Staples Center

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Staples Center gets dragged after announcing sexist and ableist COVID-19 rules

The venue announced no bags of any size would be allowed inside.


Stacey Ritzen

Internet Culture

Some 13 months after the coronavirus pandemic closed doors to most movie theaters, music venues, and stadiums, widespread vaccination rollouts are finally allowing things to open back up. Of course, vaccines or not, it goes without saying that we’re all still going to be living with COVID-19 health and safety protocols for the indefinite future. And though that’s understandable, the Staples Center in Los Angeles raised eyebrows this week after announcing its own reopening guidelines.

“We have worked closely with state and local health officials to implement new safety protocols to provide you a safe and enjoyable experience,” the self-proclaimed “sports and entertainment center of the world” tweeted on Tuesday, followed by a list of updated rules.

Most of the rules outlined are common sense, such as health verifications required for all ticketed guests, mandatory face coverings, social distancing, and contactless payments. However, it was one rule in particular that caught the attention of Twitter.

“Bags and purses of any size are not permitted, including backpacks, clutches, totes, clear bags, and camera bags,” the Staples Center tweeted. “Only bring necessary items that fit in your pocket. Wallets without chains or straps are allowed.”

Aside from the fact that it’s been readily proven that COVID-19 doesn’t live on surfaces as long as previously thought, a ban on bags and purses seems perplexing at best.

There is simply no logic-based argument to suggest bags contribute to the spreading of disease. Also, many people need bags to carry essential personal items such as medication, menstrual and hygiene products, childcare needs, life-saving devices like EpiPens, and so on! Not to mention, the ban is inherently sexist since pockets on women’s pants typically aren’t big enough to hold a cell phone—much less wallets, sanitary pads, and tampons.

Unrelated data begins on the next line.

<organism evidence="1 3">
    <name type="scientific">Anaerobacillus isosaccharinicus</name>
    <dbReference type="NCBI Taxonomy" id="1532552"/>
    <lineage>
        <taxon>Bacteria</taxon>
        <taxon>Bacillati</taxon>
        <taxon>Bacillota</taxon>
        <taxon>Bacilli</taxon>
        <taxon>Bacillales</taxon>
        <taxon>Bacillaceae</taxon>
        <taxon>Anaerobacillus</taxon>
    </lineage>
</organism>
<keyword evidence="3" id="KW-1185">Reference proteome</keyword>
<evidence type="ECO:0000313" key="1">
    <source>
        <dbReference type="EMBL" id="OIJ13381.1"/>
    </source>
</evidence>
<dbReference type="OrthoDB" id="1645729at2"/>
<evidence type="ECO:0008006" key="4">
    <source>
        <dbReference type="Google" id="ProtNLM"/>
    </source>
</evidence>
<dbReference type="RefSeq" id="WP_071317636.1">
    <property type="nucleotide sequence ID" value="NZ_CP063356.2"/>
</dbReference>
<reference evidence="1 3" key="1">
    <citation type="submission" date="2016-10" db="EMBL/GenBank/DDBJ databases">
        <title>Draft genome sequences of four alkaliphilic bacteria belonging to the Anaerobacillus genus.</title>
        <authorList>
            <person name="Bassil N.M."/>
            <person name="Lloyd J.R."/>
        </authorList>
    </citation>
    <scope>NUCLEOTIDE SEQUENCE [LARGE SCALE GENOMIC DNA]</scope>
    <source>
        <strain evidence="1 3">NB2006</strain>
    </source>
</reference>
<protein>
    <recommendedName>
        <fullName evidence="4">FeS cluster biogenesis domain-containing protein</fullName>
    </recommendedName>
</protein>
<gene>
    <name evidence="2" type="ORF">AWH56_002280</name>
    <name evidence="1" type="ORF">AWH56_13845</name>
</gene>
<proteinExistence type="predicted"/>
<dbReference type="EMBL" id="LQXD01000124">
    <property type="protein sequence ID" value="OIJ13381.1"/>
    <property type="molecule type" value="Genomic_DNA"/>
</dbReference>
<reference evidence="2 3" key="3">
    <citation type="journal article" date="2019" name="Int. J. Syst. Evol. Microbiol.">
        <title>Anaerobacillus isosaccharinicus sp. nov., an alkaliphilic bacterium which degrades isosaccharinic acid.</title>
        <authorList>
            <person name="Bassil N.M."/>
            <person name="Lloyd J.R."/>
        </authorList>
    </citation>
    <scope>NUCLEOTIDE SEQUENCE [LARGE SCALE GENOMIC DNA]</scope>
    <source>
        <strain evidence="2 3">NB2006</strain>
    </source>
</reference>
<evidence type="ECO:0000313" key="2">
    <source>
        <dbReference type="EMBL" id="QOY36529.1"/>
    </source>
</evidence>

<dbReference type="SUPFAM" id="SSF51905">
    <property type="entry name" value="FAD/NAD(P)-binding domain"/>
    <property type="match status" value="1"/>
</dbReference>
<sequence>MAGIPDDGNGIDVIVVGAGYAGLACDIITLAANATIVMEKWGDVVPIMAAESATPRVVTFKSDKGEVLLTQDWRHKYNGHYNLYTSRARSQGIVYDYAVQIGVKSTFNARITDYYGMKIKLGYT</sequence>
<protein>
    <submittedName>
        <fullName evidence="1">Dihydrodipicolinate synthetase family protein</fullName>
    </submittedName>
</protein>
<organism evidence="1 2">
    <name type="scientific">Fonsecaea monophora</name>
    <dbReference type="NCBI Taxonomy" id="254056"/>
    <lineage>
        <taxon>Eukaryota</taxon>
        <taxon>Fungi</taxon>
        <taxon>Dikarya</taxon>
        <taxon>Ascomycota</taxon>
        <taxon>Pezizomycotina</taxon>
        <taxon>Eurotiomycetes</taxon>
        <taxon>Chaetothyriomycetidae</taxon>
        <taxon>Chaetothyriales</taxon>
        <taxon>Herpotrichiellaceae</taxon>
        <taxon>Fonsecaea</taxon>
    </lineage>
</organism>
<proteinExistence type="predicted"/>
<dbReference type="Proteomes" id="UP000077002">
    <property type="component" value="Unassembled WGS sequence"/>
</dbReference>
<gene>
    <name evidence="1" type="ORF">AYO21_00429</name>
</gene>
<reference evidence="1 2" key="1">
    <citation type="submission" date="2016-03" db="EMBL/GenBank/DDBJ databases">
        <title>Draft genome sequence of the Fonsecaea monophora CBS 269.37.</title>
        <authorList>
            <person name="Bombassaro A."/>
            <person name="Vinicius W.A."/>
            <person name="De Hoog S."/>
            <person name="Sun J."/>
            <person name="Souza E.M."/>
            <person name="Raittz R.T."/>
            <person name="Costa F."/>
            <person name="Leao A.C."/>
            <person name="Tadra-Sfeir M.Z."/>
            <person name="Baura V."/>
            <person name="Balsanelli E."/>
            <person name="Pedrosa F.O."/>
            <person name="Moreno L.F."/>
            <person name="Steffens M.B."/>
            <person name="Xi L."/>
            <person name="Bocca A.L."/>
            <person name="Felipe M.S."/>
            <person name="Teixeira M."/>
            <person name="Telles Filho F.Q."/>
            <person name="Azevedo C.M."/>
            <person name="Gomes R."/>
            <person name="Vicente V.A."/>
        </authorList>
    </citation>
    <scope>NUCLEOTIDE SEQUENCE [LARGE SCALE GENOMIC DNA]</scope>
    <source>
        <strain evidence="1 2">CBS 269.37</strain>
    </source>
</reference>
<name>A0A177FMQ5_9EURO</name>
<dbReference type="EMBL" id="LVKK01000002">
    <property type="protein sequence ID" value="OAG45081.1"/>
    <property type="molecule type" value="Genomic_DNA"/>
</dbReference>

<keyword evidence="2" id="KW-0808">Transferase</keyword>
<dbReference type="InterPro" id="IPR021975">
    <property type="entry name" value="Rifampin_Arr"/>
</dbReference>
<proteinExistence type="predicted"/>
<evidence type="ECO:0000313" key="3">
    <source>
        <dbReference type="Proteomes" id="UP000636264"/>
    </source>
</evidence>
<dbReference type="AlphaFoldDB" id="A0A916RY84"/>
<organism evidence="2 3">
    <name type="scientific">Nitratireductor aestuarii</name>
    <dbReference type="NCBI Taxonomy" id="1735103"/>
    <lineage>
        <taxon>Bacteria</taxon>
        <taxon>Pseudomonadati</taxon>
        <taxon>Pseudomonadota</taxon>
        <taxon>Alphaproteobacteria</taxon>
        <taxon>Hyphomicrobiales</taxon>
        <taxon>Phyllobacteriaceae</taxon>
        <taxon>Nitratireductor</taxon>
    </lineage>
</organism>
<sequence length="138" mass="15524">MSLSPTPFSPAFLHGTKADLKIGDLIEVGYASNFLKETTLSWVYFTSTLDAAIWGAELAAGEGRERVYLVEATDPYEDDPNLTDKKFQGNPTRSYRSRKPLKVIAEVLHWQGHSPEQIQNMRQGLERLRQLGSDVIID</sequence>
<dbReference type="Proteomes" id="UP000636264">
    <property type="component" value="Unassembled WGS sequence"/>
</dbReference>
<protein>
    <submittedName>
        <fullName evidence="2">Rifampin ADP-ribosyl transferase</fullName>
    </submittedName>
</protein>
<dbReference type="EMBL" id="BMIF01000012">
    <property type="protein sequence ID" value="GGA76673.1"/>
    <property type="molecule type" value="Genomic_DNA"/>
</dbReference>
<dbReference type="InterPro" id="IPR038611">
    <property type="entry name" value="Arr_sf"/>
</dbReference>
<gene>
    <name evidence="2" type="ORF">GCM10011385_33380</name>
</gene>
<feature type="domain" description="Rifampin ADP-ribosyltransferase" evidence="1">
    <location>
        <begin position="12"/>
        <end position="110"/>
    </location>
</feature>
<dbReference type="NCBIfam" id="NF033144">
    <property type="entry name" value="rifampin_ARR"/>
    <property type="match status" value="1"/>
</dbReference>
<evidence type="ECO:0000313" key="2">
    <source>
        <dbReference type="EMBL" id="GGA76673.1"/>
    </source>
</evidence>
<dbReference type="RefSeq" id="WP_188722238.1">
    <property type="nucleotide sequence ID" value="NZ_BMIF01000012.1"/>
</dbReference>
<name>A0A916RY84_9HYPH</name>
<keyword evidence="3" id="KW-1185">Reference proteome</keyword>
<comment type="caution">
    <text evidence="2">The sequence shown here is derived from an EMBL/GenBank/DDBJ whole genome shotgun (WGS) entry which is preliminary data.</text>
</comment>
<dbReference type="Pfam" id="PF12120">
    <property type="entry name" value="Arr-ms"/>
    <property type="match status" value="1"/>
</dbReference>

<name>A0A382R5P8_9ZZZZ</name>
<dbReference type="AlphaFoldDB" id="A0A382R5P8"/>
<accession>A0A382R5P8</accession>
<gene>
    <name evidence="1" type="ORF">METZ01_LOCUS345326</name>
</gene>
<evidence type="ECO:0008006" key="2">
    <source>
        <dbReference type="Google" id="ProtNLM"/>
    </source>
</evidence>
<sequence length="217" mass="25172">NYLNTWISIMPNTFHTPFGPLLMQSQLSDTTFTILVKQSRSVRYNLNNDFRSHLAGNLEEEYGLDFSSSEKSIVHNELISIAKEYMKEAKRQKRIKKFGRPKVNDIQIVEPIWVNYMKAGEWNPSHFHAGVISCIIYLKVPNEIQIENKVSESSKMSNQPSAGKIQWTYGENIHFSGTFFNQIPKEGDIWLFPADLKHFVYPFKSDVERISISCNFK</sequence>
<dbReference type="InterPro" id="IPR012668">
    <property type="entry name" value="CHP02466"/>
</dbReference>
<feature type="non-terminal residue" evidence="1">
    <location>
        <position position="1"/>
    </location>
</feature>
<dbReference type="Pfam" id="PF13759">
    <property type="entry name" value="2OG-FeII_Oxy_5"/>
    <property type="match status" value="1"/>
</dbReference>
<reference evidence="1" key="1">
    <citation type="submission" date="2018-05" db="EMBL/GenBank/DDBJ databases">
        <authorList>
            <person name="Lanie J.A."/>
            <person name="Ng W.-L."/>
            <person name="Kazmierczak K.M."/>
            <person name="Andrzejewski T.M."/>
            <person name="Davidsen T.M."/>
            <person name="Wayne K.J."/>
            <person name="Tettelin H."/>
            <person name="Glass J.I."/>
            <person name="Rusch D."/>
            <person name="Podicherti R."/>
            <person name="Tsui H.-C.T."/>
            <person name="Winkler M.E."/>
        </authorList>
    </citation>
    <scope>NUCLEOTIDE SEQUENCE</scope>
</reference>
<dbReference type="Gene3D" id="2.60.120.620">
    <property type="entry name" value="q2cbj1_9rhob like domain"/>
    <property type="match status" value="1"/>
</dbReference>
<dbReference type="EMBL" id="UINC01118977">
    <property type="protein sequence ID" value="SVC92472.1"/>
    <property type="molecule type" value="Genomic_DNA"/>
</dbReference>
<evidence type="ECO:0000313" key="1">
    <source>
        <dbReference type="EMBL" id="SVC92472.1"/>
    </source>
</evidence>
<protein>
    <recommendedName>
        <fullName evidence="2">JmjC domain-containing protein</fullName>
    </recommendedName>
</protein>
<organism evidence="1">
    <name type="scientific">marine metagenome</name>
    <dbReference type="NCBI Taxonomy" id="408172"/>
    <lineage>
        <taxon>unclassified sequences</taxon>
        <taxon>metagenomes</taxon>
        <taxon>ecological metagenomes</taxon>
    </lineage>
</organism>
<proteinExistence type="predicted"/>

As the tweet went viral, people began calling out the Staples Center for the sexist and ableist policy. “Just say you don’t want women and children to come back to games,” tweeted sportswriter Lindsay Jones. Others had plenty of similar sentiments.

There were also a few variations of the “tell me without telling me” meme lobbed at the Staples Center.

As the outcry grew louder, Staples Center responded to a few concerned tweets with offers of lockers for rent outside of the stadium, and suggestions to contact guest services. Unfortunately, the venue only managed to dig its grave deeper.

But hey, if there’s one small concession to be gleaned here, The Athletic reporter Chris Vannini may have found it: Cargo pants are the answer.

We’ll take it a step further to suggest maybe it’s about time that JNCOs finally made their long-overdue revival—if for no other reason than to stick it to sexist and ableist stadiums and venues. If you take our tampons and EpiPens, we shall wear pants more powerfully ugly than you can possibly imagine.

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‘You can be a different person after the pandemic’ meme imagines a brand new identity

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The Daily Dot